5 Ways English Frustrates The French

It’s been almost a month now since I’ve been an English teacher, and I’ve noticed something: most French students learning English are having troubles in the same areas. Some are surprising, some less so. Here are a few.

    • “TH”
      This one’s so true that it’s made it into our stereotype of the French (zee wine instead of the wine). The sound “th” makes is one of the most common in English: this, the, then, that, through, there, them, theoretically, tether… – there’s a lot of them. 

      However, this sound does not exist in French. Period. End of story. Some of my students have lived into their 60’s without ever having to have made this noise with their mouths.

      And no one has ever really explained to them how to do it, and most of them try to do it with their teeth, like you would for “s”. Or for “z”, for zat matter.

    • “HE/SHE/IT”
      I can’t quite say that there’s no word for it in French, but there isn’t one simple translation, in the way that I, as an English speaker, would expect there to be.

      French, as you might know, is made up of gendered nouns. To me, a table is an it. To a French speaker, the table is a he. Every person, place, or thing in French has a gender. So when they start learning English, the idea that a thing can be neuter is pretty difficult to remember.

      So you end up with some French students stubbornly saying things like “he is a very old table”. Then you have others hyper-correcting and ripping “he” and “she” out of their vocabulary (e.g. “It called me again this morning“).

    • “I AM (walk)ING”
      My grammar-oriented friends will recognize this as the present continuous (or present progressive) time. In other words, it’s something we’re doing. Right now. When we say it. “I am picking my nose and writing this sentence”.

      This one’s pretty easy to understand. Putting aside terribly complex stuff, French really only has one tense for present. We could say “I walk to work” or “I am walking to work” and it means something different. In French, it would be “je marche” and “je marche“. Same verb form. So they don’t typically remember to use the p. continuous for things they are doing.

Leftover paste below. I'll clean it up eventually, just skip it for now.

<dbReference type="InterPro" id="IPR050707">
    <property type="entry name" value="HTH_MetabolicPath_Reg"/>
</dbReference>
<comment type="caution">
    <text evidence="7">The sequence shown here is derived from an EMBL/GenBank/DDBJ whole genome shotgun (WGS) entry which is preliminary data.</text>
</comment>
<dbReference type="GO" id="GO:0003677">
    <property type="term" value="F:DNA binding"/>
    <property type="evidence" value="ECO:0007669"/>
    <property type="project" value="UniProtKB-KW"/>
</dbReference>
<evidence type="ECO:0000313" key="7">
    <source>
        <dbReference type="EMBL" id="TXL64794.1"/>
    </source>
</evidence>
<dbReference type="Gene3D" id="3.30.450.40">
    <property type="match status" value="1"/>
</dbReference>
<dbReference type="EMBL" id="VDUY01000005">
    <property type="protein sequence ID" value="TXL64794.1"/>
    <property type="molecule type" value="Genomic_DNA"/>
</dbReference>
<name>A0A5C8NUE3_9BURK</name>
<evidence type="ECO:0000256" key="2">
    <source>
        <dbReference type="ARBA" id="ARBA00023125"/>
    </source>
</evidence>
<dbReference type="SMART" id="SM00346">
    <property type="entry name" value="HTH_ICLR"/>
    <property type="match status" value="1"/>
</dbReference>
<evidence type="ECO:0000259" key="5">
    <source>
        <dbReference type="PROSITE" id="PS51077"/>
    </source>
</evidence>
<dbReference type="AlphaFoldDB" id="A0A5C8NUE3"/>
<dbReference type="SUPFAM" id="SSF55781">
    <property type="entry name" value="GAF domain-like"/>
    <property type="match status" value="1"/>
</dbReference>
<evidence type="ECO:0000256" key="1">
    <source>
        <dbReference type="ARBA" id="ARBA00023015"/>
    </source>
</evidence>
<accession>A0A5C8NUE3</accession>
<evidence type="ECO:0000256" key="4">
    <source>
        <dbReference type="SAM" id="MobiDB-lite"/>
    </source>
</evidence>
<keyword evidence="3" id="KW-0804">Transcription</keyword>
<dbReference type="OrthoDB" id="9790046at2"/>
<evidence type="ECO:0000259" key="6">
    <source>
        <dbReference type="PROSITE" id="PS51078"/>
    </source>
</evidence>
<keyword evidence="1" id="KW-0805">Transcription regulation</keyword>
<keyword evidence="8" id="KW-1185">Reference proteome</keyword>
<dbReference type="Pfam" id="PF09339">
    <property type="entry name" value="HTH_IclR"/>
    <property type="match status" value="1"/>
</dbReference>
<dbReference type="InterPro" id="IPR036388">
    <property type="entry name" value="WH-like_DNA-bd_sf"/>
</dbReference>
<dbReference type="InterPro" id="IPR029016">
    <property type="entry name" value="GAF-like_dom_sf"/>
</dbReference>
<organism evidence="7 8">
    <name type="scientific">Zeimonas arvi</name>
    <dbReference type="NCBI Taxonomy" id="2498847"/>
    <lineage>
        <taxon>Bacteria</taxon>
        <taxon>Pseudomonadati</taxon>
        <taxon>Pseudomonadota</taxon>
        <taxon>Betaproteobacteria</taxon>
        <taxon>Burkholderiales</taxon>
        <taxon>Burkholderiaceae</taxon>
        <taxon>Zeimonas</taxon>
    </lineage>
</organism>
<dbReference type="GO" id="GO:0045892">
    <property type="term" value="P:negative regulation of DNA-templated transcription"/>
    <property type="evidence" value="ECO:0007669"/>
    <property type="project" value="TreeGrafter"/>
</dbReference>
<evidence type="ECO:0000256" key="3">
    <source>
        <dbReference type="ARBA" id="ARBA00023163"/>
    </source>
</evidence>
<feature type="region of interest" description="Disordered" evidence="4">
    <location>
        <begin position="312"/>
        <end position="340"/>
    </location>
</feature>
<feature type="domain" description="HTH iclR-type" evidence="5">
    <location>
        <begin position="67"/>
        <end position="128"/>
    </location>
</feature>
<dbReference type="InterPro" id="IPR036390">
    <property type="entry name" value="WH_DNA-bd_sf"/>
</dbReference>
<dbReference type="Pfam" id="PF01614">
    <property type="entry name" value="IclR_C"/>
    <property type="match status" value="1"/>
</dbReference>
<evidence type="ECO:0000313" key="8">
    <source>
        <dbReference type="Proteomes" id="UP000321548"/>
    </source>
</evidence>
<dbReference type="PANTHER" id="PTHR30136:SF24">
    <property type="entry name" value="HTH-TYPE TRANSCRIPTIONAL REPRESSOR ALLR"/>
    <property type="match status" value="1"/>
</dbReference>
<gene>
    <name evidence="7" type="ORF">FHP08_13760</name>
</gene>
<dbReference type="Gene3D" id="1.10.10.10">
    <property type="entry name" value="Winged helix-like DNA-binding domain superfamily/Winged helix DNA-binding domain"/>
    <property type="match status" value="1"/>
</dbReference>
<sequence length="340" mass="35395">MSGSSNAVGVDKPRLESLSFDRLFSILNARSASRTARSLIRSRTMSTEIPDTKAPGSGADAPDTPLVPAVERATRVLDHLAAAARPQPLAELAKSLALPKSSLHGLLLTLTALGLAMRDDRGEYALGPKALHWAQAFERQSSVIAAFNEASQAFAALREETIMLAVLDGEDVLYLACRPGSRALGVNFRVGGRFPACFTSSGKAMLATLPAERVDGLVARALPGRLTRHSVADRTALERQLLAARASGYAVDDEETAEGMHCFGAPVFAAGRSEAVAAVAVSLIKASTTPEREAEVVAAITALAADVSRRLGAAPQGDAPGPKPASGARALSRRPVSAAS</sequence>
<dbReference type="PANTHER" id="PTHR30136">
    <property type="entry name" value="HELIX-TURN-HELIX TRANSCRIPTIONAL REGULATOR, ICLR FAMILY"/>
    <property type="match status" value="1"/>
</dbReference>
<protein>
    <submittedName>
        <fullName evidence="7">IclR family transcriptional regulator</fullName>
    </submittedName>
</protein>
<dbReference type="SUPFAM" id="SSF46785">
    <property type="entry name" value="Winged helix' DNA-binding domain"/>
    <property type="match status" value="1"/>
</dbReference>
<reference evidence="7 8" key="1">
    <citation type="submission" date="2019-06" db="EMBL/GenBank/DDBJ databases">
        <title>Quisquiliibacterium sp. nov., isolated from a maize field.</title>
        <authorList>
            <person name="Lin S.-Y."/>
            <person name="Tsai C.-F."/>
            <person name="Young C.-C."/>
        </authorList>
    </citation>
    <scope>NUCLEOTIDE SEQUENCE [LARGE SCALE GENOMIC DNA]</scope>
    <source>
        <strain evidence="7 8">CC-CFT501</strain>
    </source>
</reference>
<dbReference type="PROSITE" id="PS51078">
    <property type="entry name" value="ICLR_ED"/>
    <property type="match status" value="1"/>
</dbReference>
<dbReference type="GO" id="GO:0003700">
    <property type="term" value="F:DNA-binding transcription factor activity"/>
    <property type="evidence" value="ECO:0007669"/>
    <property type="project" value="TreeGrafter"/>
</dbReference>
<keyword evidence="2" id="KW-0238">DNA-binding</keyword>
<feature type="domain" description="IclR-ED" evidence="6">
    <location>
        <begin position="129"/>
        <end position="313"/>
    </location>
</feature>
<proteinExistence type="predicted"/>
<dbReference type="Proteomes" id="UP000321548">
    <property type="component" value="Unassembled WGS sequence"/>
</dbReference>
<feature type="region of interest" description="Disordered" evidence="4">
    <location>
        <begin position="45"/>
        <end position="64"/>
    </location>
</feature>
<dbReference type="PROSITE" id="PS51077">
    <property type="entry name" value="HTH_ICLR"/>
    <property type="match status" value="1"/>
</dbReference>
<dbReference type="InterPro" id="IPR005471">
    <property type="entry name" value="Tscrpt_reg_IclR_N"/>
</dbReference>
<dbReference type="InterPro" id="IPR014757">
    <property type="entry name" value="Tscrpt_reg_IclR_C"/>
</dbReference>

• “I THOUGHT I SAW a puttytat!”
      They do, however, use the p. continuous for the past. In explaining their holiday, they will say something like “I am building the ultimate tree house last month“.

      Again, an easy explanation. There’s a very common verb tense in French called passé composé (composed past). It’s formed exactly like our present perfect: that is, you have the subject, then the auxiliary verb ‘to have’ (avoir in French), and the past participle of the verb. Same exact form. Two different meanings.

      And in certain other situations, the passé composé is formed using the verb ‘to be’ (etre), which looks a lot like our p. continuous.

      So you can see how they get confused.

      This one makes me laugh every time: one of the exercises I do with them has a bunch of pictures of survival items on a page. I point to the items and ask if they know what it is called in English.

      And when I point to the first-aid kit, someone is going to tell me it’s called the “medical trousers”.

      Ami explained this one to me today. A kit is called a trousse in French (pronounced like English truce), so when they see the word trousers, they just assume. I have the same problem when I point to the sewing kit.


Ok, that’s it for now, and I’m nearly caught back up to where I’m supposed to be – I think I’m caught up to yesterday. Today’s post will be up as soon as I think of it. Ciao.


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